Still, with my youngest child then a high school senior applying to colleges and my 50th birthday approaching I engaged in multiple mental fantasies. Would I have a lavish party? Nah. Too self indulgent. Would I have an affair? Someone else’s fantasy. Would I take a trip? Maybe, but we had just travelled out of the country. Would I buy a piece of jewelry? Nah, too banal. How about getting high for the first time? Piercings? A tattoo? Too uptight and straitlaced an upbringing; I would need months of therapy just to allow myself. How about a tummy tuck or face lift or botox or lip injections? Nah. My body had done its job so far; why punish it? My wandering mind and musings each were a dead end.
Then it finally came to me: I would dye my hair! Not highlights. Not blonde. No, something funky, something colorful and bright to catch the light and be offset by my jet black hair. That would be my little gift to myself, my mid-life crisis, my stride into my sixth decade with a smirk, smile and panache. I began to have fun googling styles and colors and products. I interviewed several colorists. Never mind the ones who knew me guffawed. They each said it would need lots of upkeep. Never mind it would stain my pillow case. Never mind the cost. I had made up my mind. I would be a peacock for awhile, turn 50, and ‘act out’ of my dutiful character, if only temporarily…
Then came Covid. I got sick in mid-March. ) It was terrifying and awful but not the subject of this particular solipsistic exercise and fantasy. By the time I found my bearings and regained any semblance of mental focus or lung capacity it was near the end of May. I Marie Kondo-ed every cabinet and surface of the house. In the interim, the world was on lockdown, my roots were growing in, I hadn’t had my monthly haircut since February, hadn’t had one of the blowouts I had slavishly scheduled for over a decade, and frankly, nobody—least of all myself—could give a shit! My daughters, son, and husband had stylists come to the driveway to cut their hair before Passover and the omer. I decided to abstain.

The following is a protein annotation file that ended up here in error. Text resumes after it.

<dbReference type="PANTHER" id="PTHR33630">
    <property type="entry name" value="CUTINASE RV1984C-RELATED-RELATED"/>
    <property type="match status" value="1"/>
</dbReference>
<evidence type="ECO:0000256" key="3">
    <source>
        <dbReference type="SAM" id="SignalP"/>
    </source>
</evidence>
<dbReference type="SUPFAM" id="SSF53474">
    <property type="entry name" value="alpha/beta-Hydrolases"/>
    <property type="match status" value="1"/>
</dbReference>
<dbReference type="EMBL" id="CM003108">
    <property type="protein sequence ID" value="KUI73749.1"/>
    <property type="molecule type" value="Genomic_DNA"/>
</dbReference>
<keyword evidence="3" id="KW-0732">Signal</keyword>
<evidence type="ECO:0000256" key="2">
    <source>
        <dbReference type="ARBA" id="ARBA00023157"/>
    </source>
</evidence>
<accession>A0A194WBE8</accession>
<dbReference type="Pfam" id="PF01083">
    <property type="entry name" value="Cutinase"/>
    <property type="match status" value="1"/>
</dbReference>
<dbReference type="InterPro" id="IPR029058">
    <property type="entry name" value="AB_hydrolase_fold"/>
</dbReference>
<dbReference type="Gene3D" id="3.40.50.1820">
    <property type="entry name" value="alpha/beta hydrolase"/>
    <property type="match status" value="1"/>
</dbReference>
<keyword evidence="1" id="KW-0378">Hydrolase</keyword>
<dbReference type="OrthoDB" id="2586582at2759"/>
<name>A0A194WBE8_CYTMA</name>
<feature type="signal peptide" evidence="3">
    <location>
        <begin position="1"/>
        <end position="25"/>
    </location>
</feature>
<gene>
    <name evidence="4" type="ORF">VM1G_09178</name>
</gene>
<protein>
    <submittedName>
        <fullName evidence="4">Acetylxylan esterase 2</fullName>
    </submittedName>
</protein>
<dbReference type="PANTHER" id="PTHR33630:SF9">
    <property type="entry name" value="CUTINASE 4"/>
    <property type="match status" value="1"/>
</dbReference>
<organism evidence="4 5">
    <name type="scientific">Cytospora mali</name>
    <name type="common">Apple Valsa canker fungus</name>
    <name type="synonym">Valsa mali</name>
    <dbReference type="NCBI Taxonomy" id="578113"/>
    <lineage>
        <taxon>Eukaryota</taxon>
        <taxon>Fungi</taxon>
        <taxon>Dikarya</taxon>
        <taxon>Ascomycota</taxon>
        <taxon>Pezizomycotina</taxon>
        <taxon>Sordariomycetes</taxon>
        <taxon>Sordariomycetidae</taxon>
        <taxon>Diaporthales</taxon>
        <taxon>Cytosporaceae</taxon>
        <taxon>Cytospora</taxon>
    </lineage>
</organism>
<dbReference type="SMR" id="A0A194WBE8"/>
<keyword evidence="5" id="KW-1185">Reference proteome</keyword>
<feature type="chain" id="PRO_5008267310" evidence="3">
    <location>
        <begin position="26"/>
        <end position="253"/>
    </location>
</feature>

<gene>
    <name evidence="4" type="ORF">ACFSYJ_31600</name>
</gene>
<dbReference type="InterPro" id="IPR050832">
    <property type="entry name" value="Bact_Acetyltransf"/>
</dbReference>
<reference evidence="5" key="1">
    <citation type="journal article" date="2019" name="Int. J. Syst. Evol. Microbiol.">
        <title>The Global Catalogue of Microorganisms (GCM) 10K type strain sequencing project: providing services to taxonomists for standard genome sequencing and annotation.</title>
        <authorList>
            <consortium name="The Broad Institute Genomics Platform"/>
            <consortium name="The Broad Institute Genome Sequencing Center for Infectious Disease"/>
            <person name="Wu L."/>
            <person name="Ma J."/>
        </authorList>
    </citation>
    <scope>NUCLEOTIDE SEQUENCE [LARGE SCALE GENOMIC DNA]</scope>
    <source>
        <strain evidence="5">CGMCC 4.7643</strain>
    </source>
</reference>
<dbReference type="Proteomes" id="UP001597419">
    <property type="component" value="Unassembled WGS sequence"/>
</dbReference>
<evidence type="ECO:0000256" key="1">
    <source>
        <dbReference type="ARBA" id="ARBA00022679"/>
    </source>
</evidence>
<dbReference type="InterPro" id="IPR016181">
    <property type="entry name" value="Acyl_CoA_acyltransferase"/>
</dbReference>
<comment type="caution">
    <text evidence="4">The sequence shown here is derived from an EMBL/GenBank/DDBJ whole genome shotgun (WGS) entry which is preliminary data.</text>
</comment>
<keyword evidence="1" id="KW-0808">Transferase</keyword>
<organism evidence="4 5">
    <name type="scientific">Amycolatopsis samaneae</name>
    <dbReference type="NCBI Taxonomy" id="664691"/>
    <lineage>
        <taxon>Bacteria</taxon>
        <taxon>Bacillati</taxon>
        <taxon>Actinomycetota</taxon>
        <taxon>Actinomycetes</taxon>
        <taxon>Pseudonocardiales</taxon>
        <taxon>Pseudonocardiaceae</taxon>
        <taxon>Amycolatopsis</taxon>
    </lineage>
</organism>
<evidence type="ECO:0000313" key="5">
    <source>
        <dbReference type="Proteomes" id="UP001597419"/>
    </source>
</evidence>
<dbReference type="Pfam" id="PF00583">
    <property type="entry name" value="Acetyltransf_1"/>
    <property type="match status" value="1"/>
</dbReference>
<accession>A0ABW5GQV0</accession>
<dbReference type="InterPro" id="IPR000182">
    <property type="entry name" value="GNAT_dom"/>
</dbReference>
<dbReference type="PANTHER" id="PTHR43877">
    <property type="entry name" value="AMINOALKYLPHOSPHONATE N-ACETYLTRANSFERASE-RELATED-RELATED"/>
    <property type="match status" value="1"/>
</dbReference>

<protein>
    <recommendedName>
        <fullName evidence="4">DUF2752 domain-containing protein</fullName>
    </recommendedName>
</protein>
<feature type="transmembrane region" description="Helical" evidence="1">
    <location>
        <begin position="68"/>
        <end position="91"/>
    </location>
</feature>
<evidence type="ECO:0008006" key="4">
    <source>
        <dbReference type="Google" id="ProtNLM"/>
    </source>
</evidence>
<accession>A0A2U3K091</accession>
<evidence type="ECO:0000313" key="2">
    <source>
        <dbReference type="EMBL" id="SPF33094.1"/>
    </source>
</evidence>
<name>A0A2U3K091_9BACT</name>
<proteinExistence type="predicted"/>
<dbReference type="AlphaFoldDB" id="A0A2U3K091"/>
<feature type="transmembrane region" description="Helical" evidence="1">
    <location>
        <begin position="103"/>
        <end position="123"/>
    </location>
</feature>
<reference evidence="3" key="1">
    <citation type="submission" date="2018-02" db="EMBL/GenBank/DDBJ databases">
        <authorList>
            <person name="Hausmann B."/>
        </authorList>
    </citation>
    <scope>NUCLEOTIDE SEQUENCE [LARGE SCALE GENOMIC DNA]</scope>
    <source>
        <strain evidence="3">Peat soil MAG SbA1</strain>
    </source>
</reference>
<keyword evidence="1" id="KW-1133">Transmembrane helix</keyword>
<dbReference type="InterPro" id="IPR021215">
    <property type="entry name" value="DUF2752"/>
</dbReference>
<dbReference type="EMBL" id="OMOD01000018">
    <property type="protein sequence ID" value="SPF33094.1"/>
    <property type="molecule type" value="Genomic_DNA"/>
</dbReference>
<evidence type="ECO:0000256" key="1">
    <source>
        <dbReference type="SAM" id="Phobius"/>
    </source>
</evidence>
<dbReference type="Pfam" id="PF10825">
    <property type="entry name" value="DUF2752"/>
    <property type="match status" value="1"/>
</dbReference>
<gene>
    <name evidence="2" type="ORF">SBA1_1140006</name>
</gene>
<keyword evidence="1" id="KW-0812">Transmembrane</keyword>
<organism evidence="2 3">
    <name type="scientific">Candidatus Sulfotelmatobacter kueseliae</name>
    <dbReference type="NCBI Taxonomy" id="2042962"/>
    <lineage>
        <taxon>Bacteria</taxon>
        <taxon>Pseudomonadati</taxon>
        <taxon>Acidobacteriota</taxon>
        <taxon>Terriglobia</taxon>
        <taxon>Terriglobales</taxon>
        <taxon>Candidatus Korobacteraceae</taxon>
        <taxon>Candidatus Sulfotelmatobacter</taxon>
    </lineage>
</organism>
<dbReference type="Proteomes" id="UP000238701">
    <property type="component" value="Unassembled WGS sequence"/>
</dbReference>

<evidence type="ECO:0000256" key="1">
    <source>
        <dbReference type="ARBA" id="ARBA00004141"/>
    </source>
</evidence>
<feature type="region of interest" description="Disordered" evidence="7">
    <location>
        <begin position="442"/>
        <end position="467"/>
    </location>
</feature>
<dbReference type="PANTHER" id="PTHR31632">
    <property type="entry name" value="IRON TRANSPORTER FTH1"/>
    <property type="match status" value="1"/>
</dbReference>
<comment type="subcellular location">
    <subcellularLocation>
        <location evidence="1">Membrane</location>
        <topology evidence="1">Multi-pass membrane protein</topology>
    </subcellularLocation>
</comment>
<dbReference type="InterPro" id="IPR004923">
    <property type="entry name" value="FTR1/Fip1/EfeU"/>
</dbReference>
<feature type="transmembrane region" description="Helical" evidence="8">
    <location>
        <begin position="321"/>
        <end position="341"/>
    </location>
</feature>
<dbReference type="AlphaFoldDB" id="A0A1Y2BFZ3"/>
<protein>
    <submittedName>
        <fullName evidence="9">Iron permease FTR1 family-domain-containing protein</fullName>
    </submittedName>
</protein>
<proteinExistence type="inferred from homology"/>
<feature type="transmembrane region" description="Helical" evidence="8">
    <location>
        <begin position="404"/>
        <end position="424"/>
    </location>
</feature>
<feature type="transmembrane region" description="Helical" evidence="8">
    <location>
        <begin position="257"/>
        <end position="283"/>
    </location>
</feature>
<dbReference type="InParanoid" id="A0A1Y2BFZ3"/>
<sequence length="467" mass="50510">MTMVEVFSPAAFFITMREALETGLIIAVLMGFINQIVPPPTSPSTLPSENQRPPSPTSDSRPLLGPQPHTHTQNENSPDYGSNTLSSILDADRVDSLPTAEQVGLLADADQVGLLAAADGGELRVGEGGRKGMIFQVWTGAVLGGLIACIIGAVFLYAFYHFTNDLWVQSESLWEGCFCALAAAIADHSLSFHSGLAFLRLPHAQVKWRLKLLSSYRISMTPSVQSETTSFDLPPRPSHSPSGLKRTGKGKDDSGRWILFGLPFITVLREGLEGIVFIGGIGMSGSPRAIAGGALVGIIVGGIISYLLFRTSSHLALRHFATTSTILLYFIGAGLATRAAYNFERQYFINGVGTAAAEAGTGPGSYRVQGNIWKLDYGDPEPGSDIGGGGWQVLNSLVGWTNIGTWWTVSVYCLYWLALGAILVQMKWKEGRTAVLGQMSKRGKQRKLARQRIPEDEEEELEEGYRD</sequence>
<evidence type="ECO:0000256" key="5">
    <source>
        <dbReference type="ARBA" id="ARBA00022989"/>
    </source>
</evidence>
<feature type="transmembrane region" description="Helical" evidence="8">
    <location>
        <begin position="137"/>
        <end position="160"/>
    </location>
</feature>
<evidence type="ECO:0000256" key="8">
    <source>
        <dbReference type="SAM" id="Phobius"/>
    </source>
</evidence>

Pesach, the omer, Shavuot, each came and went. My hair grew longer. My megawatt blow drier and flat iron remained in the bathroom cabinet. Hair salons reopened. My hair grew. I started to read about care for curly hair. Black Lives Matter pierced the national consciousness and my own. As with every Martin Luther King Day, Jews of Color came to the foreground of my consciousness as a Persian Jew and president of a Mizrahi nonprofit. I started to embrace my curls as part and parcel of my core identities from before wife, suburban mom, professional, community leader came to the fore. Maybe I could inhabit these roles and still be wavy-haired? Maybe my curls mean Persian Mizrahi Jew. Maybe they mean I finally break from the conformity of all the years I tried to ‘pass,’ whatever that even means. Maybe my curls and waves mean I am tired of spending so much time guarding my hair from the elements and worrying about frizz.
Maybe wavy hair means I would rather spend money on something else.
I turned 50 over the summer and celebrated— socially distanced—with close family and friends in my backyard. (It was sweet.) I didn’t end up with my planned peacock ombre hairstyle.
But my lack of concern for frizz and humidity, and the time and money reclaimed from the stylist’s chair, feel like a liberating rebellion nevertheless. I know that my bucking hair conformity is not earthshattering. And, yeah, I know well just how it sounds to write about hair in the middle of a pandemic and at the onset the new year. I’m self-aware, I promise. In the meantime, as Rosh Hashanah and Yom Kippur fade into the past, I am grateful to have myself back, my hair flowing loosely, God-willing, into my sixth decade and beyond.